After three years refining the technology, Virginia Beach shut the system down in 2006. "There was not a single arrest," Kent said.

The technology is even more unlikely to spot terrorists because the database photos of them are often old, said Takeo Kanade, director of Carnegie Mellon University's Robotics Institute. "You not only have facial changes over time, but changes in hair pattern will affect recognition," Kanade said.

The technology functions by measuring distances between about 100 points on a face. Those distances are converted into an algorithm, a unique sequence of thousands of 0s and 1s that are stored in a database.

When a Pinellas deputy sends a photo to the county system, he gets back an e-mail with about 20 photos of possible matches, said Scott McCallum, a system analyst in the sheriff's office. One of the photos is usually the obvious match, he said.

Pinellas deputies get good photos because their system is "cooperative" -- they photograph only people on the street who give their permission. Photos also are taken of suspects as they are booked.

"This works because we can control the environment," said Dan Wiggins, support-services director for the sheriff's office. The system "helps tremendously" in preventing suspects from giving someone else's name when they are booked.

The Illinois secretary of State's face-recognition system has stopped more than 3,000 people since 2000 from using false names to get driver's licenses or state ID cards, said Dennis Krier, training coordinator for drivers' services.

The state photographs license applicants and instantly compares the photo with 20 million images of people who have licenses or ID cards.

"It's definitely been a deterrent to identity theft," Krier said.

Face-recognition technology has improved dramatically in recent years, according to a National Institute of Standards and Technology study released in March. The study found technology tested in 2006 had an error rate of just 1% to 2%, down from 20% in 2002, study director Jonathon Phillips said.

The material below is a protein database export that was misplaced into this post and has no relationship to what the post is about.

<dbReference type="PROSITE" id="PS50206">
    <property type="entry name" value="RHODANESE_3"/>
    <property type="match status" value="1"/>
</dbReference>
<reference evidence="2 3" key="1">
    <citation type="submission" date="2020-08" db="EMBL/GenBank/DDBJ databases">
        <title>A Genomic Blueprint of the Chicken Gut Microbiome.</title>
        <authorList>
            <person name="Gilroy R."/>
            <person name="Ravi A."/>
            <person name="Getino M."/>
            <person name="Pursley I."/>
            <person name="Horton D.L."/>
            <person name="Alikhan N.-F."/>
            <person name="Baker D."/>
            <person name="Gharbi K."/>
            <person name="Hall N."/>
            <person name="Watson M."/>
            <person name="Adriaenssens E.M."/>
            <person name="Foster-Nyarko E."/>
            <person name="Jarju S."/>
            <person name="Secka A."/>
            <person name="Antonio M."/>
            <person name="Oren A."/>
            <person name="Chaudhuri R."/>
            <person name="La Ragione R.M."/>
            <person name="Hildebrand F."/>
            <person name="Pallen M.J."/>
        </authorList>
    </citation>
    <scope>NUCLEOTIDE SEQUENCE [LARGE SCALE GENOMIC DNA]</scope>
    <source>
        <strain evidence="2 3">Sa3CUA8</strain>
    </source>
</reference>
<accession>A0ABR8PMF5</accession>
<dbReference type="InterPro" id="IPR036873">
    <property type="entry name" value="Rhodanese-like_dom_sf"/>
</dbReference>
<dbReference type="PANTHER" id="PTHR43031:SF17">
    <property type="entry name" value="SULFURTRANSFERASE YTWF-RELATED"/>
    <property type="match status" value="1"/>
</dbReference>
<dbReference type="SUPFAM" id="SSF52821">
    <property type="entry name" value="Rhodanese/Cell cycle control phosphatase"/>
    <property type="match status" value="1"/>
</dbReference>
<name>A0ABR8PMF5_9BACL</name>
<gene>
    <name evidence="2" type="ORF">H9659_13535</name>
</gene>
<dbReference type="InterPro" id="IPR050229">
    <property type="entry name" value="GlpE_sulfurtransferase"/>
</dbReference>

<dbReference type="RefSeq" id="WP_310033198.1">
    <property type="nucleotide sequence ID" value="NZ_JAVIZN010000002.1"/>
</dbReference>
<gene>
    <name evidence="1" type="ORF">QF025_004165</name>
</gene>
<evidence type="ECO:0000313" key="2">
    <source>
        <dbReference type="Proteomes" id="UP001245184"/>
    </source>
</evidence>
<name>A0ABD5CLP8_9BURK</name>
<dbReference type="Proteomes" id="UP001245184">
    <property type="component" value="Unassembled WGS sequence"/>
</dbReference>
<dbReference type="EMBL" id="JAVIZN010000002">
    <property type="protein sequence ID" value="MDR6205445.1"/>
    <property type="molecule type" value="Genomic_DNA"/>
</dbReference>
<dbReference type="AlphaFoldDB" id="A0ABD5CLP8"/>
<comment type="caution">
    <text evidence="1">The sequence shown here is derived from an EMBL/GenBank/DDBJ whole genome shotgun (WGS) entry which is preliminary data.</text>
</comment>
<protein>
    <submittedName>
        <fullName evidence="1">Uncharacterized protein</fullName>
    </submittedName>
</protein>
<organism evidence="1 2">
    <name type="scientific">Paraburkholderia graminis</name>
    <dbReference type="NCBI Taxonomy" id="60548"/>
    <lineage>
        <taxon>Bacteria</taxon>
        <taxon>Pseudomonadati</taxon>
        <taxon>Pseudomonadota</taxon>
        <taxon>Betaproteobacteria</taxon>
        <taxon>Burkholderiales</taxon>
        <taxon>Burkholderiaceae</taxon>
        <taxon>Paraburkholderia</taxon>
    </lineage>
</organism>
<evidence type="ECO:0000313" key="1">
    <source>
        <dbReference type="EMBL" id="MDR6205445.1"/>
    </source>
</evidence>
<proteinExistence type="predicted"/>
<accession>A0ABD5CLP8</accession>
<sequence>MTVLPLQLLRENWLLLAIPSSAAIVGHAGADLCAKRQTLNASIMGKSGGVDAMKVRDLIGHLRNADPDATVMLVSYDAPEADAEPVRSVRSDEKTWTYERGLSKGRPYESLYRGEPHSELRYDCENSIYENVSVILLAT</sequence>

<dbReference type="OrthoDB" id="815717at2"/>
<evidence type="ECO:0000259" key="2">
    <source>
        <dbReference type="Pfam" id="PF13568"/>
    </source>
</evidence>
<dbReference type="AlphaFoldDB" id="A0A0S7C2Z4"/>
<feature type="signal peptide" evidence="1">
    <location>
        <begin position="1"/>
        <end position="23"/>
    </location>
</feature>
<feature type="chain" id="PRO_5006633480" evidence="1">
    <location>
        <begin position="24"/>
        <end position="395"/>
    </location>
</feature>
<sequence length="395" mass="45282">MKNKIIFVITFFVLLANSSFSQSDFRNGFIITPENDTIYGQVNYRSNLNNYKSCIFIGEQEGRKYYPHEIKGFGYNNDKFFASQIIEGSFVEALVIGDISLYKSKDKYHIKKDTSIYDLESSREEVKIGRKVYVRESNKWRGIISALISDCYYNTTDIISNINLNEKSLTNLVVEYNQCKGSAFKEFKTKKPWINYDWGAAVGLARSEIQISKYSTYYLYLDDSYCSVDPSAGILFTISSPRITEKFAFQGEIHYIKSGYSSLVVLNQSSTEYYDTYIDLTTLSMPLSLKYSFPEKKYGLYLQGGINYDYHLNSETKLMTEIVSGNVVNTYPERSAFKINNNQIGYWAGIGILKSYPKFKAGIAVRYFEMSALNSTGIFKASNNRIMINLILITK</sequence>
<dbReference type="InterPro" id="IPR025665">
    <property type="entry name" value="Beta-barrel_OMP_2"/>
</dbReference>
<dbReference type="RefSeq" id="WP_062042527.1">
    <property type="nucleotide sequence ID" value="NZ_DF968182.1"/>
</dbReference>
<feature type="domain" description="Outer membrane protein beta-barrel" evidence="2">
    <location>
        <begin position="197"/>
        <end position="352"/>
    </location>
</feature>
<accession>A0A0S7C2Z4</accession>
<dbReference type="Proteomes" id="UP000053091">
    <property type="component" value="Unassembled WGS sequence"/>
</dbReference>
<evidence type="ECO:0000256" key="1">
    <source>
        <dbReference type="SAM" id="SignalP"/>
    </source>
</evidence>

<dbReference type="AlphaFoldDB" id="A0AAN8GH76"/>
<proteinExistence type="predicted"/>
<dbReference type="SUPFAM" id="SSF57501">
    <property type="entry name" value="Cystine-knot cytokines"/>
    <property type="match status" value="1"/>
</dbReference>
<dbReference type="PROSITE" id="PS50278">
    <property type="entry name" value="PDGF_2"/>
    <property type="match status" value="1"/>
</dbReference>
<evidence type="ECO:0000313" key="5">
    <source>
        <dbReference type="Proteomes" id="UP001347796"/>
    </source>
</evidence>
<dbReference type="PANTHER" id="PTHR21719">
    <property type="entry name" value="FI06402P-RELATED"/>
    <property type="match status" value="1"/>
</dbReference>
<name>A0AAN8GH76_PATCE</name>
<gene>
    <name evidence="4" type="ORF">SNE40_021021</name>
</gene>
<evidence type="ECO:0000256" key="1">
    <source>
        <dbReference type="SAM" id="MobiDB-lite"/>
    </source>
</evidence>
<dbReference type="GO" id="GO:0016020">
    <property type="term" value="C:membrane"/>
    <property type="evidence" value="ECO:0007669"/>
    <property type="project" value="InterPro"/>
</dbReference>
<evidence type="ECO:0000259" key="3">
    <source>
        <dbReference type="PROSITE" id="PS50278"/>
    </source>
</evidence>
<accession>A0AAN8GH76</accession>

For people photographed in poor conditions -- in hallways and outdoors -- the 2006 failure rates ranged from 13% to 18%.

"The angle of the face, lighting, facial expressions and disguises are all issues for surveillance," said Victor Lee, a consultant at the International Biometric Group.

L-1 Identity Solutions of Stamford, Conn., got $1.8 million in December from the Homeland Security Department to improve the technology's surveillance abilities. The company is trying to build software that creates a picture of a complete face from digital photos that show only part of someone's face. Partial facial images often show up on surveillance cameras.

"If you could construct that face, you increase dramatically the likelihood that you could identify the perpetrator," said David Boyd of the department's Science and Technology branch.

The technology also could allow innocent people to be identified by cameras, said Melissa Ngo of the Electronic Privacy Information Center. "That raises a lot of questions about your ability to be anonymous in public," she said.

Copyright 2007 USA TODAY